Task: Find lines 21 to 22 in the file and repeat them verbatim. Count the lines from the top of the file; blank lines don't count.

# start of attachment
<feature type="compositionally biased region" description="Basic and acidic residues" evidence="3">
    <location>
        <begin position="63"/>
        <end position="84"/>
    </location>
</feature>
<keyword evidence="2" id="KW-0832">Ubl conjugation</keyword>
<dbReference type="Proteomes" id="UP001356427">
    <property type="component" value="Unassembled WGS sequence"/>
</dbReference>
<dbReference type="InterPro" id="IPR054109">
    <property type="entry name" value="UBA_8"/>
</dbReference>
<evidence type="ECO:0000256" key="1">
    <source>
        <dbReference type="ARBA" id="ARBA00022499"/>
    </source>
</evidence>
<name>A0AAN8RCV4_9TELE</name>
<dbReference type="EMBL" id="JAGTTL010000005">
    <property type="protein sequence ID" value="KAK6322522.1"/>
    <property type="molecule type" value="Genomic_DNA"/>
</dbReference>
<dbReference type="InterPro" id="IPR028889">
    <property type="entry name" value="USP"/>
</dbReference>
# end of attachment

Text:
    <property type="protein sequence ID" value="KAK6322522.1"/>
    <property type="molecule type" value="Genomic_DNA"/>